Just outside Beddgelert is the hill of Dinas Emrys, where myth and history really do meet. Here Vortigern, King of the Britons, wanted to build a fort as a defense from Saxon invasion. Finding the previous day’s building work in ruins each morning, he was saved by the young wizard Merlin who encouraged him to excavate the top of the hill. From this excavation two fighting dragons emerged, red versus white. The red dragon appeared beaten but eventually emerged victorious, a sign interpreted by Merlin as indicating the eventual victory of the Britons over the Saxons.
As well as being the source of one of the stories of how the red dragon comes to be on the Welsh flag, Dinas Emrys did indeed house a real fort. There is some evidence of a structure dating from around the time of Vortigern, and then later additions that can be linked to Llewelyn the Great. As you pass by, through the valley of Nantgwynant, beneath the slopes of Snowdon itself, it’s hard to work out what is real and what isn’t. Anything seems possible.
Passing next to Snowdon (or up it) en route to Dolwyddelan and Capel Curig, be glad you’re not here at the time of the fearsome giant Rhita Gawr. Ruling this area, he defeated all the other British kings and made their beards into a cloak. In a final defining battle, a fight with King Arthur lasted nine days and nights before Rhita Gawr was finally beaten. The Welsh name for Snowdon, ‘Yr Wyddfa’, means ‘tumulus’ or ‘burial cairn’, and it was here that Rhita Gawr was laid to rest.
Having passed the brooding remains of Llewelyn the Great’s castle at Dolwyddelan, the walk through the Ogwen Valley the next day may be the most spectacular few hours of the whole Way. You stand surrounded by mountainous giants, including the iconic peak of Tryfan and the glacial debris of Cwm Idwal. At the top of Cwm Idwal lies the great dark cleft of the Devil’s Kitchen, from where the druids were said to hurl curses and lightning at the Roman invaders.
Back then, when the Romans came in the first century AD, it was the Ordovices tribe who held out here in the mountains. They used Snowdonia’s natural defences to their advantage, fighting it out among the great peaks until they too were defeated by the Imperial machine.
As a final hit to your sense of what is real and what is not, take some time to ponder the standing stones and stone circles that dot the landscape at the end of the Way in the Carneddau mountains. The ring of stones on Cefn Côch, standing against the bleak backdrop of the moors around Tal y Fan, should certainly give you a chill, or at least some sense of an ancient power remaining here.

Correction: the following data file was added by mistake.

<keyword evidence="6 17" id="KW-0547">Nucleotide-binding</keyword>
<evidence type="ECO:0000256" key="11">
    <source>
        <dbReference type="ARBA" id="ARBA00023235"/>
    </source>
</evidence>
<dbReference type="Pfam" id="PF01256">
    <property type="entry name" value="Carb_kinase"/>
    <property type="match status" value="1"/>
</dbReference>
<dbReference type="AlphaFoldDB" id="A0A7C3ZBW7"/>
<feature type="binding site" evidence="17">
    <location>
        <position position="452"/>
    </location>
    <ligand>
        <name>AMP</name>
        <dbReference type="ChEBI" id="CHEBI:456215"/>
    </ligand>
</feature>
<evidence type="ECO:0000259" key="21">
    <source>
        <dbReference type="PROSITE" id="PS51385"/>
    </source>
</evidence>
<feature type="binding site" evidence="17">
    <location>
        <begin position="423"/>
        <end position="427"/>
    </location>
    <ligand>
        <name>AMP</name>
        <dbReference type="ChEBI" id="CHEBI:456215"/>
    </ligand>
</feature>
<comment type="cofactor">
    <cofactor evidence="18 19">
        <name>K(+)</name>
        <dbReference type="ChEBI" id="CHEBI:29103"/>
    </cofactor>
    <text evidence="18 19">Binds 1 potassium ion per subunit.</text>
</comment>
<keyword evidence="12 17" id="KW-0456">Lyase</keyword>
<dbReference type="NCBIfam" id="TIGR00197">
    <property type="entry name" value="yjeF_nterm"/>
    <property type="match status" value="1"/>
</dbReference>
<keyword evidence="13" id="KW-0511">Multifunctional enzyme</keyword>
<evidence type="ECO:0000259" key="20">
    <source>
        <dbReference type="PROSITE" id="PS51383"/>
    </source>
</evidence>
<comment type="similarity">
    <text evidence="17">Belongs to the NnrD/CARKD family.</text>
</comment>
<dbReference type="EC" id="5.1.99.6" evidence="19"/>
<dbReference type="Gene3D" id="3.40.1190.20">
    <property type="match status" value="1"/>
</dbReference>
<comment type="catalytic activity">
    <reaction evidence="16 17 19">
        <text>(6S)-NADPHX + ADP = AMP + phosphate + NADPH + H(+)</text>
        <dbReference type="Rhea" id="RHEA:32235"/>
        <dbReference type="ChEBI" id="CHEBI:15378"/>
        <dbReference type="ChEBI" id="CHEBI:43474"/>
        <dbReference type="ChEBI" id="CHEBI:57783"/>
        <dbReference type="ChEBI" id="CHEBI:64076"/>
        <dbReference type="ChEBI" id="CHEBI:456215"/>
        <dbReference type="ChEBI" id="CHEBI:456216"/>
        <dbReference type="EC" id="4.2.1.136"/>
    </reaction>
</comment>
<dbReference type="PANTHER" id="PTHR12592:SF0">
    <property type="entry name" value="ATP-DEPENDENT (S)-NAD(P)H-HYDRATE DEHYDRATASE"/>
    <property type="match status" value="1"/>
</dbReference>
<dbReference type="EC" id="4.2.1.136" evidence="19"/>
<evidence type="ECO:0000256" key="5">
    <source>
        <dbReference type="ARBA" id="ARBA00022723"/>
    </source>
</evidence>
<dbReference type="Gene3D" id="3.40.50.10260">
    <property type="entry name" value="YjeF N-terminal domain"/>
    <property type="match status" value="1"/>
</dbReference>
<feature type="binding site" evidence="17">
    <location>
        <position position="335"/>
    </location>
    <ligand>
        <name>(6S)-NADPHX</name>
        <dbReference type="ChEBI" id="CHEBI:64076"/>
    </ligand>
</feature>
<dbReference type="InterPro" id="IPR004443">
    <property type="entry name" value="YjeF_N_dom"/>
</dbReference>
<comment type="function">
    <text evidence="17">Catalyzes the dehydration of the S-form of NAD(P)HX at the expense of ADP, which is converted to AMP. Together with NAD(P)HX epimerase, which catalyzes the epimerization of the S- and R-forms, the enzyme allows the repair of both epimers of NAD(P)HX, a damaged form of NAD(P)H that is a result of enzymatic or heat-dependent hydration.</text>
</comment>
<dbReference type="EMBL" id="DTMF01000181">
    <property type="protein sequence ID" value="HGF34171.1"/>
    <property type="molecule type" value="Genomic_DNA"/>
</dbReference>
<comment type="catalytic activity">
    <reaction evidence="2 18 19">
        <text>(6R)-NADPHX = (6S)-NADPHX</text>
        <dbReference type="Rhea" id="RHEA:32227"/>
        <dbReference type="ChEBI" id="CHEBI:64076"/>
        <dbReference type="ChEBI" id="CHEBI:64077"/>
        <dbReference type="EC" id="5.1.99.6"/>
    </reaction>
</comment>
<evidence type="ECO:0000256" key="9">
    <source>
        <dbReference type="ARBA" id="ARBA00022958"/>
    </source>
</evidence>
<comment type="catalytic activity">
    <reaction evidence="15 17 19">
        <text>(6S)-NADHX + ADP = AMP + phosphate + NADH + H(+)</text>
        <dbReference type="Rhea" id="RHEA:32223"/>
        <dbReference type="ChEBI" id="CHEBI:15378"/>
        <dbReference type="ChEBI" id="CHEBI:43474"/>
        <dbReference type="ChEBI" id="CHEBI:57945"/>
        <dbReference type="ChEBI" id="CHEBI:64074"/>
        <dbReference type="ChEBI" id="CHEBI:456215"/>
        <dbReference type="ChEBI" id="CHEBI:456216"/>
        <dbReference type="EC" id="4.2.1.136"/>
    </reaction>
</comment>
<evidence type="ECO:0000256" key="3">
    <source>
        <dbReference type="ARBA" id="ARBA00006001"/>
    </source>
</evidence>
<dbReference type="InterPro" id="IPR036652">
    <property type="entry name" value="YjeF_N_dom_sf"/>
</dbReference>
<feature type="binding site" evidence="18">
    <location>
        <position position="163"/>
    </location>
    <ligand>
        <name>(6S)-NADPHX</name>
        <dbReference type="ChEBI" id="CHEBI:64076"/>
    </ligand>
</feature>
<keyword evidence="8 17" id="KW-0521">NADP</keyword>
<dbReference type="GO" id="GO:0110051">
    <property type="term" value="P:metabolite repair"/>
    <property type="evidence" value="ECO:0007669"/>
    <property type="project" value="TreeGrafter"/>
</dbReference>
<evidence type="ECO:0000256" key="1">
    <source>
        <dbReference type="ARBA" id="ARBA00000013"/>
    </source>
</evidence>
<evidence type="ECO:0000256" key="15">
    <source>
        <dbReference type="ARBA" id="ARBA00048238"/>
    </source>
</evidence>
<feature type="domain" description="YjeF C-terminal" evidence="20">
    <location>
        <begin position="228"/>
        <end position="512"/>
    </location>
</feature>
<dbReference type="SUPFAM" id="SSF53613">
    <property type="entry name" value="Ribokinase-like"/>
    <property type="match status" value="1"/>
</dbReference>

During the last 32km (20 miles) of the route you are also overlooking the sea and the Isle of Anglesey. It’s not hard to imagine the that modern offshore wind turbines are in fact a fleet of Viking ships, harrying the west coast and causing endless trouble for the local population.
The high peaks of the Carneddau, rising above you to the south, are named after the family of Llewelyn the Last. Carnedd Llewelyn is his: among others to the north lies Carnedd Gwenllian, named after his daughter. She was less than a year old when he was killed, but not wanting any future offspring to try and reclaim Wales, Edward I sent her to live in a monastery in Lincolnshire, where she eventually died aged 55. She barely ever saw her home.
After the death of King Arthur, on the slopes of Snowdon, his knights took his body to a cave in the nearby peak of Y Lliwedd. There they are said to remain, asleep until they are needed again, at the country’s hour of greatest need. In other stories of Arthur, besides this one, there is a feeling that he doesn’t quite die. Another myth tells of his journey to Avalon to be healed: he is never seen again.
A similar mystery surrounds Owain Glyndŵr. Although his rebellion was eventually defeated he was never captured, and his death was never recorded. He disappeared off into legend, perhaps to the mountains that were always a final stronghold.
Every mountain has a name, and every name has a story.
Walking a long distance trail should connect you to the landscape. The Snowdonia Way is the only walking trail through the heart of North Wales, and on it you can discover a whole host of stories that bring alive the hills, names, ruins and villages around you.